The past is a story.
As a historian hoping to make sense of lives long since ended using evidence that is necessarily privileged and incomplete, I am keenly aware of the etymology linking these two words: history is made up of stories. Although we can never fully know the past, we can and should still seek to understand it, to learn from it and observe connections between then and now. Our lives change from one generation to the next, but our humanity persists.
Hindsight celebrates those conjunctions by finding inspiration in our heritage. This collaborative project endeavors to tell our stories through art, broadly defined: Our past is a song, a poem, a painting, a meal. We are poets, musicians, philosophers, craftspeople, writers and artists of all stripes. We knit and forge and sew the past; we sketch it with graphite and visualize it through code. Our past is both fiction and creative non-fiction, inhabiting the tricky realm between truth and fact. 
At the heart of Hindsight are the cultural institutions around the globe that preserve our shared history and make it more accessible. Participants in the project have been invited to choose and respond to an object, document or work of art from one of these archives. By serving as inspiration, each sliver of history becomes part of our present as well as our past, taking its place in a new story. We hope to highlight their enduring relevance and express particular gratitude to those organizations encouraging public engagement by licensing their holdings with Creative Commons.
The parameters for Hindsight are pretty simple:
  • Participants must be invited.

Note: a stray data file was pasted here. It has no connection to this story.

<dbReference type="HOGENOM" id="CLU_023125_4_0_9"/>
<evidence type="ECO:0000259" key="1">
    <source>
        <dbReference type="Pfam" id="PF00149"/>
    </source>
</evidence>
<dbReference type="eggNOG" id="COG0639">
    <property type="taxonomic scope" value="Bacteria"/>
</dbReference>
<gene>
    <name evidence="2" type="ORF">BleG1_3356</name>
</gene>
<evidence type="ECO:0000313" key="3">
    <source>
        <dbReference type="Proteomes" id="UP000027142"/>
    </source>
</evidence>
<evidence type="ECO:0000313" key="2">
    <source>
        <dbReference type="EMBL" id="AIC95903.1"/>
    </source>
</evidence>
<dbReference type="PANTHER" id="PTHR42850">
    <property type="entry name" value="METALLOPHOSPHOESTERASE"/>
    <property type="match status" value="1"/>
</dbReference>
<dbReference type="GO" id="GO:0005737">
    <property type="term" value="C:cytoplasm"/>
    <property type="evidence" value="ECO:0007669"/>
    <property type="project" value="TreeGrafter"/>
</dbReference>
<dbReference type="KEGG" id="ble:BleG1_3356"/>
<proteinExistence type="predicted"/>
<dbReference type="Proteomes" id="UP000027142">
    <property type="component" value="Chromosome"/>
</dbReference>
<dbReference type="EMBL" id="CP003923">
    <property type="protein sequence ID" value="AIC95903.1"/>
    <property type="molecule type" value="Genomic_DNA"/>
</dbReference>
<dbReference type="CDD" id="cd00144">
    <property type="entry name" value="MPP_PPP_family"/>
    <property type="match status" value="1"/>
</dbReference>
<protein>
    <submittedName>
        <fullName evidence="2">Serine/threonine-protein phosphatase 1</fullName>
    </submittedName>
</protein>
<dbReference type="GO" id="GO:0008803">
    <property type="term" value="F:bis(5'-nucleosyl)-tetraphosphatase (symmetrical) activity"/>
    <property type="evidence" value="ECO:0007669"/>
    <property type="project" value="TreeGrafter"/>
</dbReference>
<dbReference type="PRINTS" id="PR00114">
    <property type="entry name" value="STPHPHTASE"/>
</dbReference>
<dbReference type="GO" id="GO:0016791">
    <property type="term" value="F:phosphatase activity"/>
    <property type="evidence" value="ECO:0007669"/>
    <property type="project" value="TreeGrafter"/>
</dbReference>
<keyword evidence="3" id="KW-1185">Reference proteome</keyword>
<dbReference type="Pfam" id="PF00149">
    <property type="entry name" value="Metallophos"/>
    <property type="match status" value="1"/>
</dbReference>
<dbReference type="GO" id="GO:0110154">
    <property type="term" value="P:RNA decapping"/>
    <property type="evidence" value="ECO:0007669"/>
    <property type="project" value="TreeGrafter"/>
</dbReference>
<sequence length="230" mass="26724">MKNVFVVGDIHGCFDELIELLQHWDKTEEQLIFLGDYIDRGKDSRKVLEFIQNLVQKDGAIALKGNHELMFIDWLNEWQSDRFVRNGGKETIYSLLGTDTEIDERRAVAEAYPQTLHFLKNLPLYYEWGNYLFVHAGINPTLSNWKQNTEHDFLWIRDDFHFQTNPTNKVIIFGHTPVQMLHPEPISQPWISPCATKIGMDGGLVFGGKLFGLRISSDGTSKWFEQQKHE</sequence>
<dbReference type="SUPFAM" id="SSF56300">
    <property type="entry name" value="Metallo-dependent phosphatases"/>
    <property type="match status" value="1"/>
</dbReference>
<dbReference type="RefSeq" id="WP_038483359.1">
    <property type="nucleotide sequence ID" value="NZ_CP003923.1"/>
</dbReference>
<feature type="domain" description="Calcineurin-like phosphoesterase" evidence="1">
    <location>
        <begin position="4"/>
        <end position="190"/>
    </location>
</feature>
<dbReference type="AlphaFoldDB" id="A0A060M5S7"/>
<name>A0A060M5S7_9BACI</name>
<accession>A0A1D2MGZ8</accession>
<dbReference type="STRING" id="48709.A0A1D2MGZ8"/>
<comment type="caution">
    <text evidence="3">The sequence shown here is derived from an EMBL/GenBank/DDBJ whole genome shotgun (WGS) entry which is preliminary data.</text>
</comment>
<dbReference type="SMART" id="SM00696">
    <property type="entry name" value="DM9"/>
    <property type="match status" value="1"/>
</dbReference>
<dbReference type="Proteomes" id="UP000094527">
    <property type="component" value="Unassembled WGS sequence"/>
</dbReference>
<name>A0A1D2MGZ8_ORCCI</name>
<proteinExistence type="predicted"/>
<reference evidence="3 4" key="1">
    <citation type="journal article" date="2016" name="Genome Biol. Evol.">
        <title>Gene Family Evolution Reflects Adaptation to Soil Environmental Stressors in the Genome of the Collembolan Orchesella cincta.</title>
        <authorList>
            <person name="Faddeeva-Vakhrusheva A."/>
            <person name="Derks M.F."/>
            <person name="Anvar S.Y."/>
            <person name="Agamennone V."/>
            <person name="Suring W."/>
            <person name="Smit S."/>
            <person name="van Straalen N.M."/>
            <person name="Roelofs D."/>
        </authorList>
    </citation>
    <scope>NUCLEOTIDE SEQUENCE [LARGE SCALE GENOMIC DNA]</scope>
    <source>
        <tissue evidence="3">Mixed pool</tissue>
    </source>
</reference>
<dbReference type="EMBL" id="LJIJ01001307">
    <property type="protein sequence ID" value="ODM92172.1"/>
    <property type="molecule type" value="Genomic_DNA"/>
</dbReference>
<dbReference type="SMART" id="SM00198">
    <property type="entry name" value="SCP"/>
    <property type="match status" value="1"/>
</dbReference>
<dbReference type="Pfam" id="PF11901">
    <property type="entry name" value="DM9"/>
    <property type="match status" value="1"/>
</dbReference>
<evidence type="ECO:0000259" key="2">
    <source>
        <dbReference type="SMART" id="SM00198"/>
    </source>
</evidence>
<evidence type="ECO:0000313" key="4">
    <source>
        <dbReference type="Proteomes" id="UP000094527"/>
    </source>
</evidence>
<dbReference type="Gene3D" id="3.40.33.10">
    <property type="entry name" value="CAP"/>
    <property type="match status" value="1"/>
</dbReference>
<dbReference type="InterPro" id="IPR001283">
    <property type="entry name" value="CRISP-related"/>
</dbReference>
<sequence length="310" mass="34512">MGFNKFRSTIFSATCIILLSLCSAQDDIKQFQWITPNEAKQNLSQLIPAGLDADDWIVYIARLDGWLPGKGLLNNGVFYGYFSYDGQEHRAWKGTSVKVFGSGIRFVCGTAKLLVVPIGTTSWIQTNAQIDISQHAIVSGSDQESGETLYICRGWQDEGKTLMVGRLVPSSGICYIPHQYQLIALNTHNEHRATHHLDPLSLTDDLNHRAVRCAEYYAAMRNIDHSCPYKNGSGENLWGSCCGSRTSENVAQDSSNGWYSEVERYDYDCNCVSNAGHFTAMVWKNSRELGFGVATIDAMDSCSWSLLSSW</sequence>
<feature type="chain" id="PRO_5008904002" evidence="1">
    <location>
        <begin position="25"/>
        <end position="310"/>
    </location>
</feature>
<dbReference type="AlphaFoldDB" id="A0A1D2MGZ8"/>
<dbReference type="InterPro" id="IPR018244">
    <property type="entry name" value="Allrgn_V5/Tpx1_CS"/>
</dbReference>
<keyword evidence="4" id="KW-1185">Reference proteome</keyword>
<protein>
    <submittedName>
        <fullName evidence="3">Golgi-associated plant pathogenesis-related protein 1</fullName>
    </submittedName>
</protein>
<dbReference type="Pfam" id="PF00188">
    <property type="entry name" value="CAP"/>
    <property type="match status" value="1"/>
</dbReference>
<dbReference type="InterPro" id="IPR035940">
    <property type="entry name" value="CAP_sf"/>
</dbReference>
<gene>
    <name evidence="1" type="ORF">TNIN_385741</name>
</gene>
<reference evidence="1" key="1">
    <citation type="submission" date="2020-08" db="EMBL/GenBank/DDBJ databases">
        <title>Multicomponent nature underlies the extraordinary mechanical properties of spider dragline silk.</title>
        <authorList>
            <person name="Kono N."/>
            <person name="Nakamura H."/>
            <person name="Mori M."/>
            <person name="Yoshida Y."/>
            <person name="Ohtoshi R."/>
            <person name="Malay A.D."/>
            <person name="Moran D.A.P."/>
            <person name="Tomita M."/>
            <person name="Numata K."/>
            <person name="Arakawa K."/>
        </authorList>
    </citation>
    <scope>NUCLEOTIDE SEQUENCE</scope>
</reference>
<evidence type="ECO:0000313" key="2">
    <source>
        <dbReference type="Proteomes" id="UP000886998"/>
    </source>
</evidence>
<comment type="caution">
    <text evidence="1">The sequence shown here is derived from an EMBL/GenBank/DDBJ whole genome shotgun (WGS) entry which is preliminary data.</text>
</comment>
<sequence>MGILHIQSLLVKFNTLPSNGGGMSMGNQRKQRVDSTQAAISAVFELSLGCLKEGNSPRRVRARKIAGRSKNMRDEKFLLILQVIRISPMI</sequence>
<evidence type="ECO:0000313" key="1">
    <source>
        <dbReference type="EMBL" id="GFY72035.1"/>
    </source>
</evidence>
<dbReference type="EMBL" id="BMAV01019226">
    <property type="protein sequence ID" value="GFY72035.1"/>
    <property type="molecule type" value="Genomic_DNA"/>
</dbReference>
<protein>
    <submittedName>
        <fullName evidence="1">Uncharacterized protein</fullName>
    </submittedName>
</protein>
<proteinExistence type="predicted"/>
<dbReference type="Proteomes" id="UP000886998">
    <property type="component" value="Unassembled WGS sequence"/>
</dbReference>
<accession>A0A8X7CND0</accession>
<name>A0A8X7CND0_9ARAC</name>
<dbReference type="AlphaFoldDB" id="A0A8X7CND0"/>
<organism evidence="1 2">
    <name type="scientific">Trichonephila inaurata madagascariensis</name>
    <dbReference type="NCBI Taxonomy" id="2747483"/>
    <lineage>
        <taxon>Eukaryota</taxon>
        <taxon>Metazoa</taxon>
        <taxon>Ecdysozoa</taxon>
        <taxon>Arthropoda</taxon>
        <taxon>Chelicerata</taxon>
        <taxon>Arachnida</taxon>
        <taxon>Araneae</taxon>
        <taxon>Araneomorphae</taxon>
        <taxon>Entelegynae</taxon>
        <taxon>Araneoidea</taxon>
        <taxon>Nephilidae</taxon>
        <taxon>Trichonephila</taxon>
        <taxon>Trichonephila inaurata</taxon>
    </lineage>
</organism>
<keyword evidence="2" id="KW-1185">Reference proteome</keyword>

• To keep this exercise fun and minimize stress, each participant agrees to contribute a single work of art (poem, story, drawing, song, etc.) inspired by one historical source. Multiple posts to the Hindsight blog, however, are welcome.
  • Creative Commons-licensed historical sources of inspiration are encouraged.
  • Lesser-known or under-appreciated historical sources of inspiration are preferred.
  • Each participant’s work should be new and created especially for this project.
  • Participants can choose whether or not to include an explanation linking their inspiration and creations.
  • Participants own all rights to their creations and are free to reproduce them elsewhere once posted (e.g. a story or poem in a subsequent collection, a song on an album, prints of a painting or drawing in a physical or online shop).
This Digital New Zealand set of sample images hints at the variety of forms this project could take: a story inspired by the strangest wedding party ever; a knitted jumper with modernized pattern based on a photograph; the inlaid wood of a table transformed into a watercolor mandala; a song that sounds like John Buckland Wright’s 1946 woodcut “Windy Shore” feels; an imagining of Samuel Butler’s adventures during his undergraduate days; an updated re-creation of a vegetarian restaurant’s menu circa 1933; a poem about two cranes (machines, not birds) in love.


My name is Sienna Latham. By way of background, I am an eighth-generation Californian now working on a history Ph.D. at Victoria University of Wellington, New Zealand. My research explores the intersection of gender, nature and alchemy in early modern England. I am also interested more generally in digital humanities, paleography and book history. My non-academic passions include folklore, poetry, music, photography and giving a six-year-old whippet named Marzipan the best possible life. I occasionally blog at

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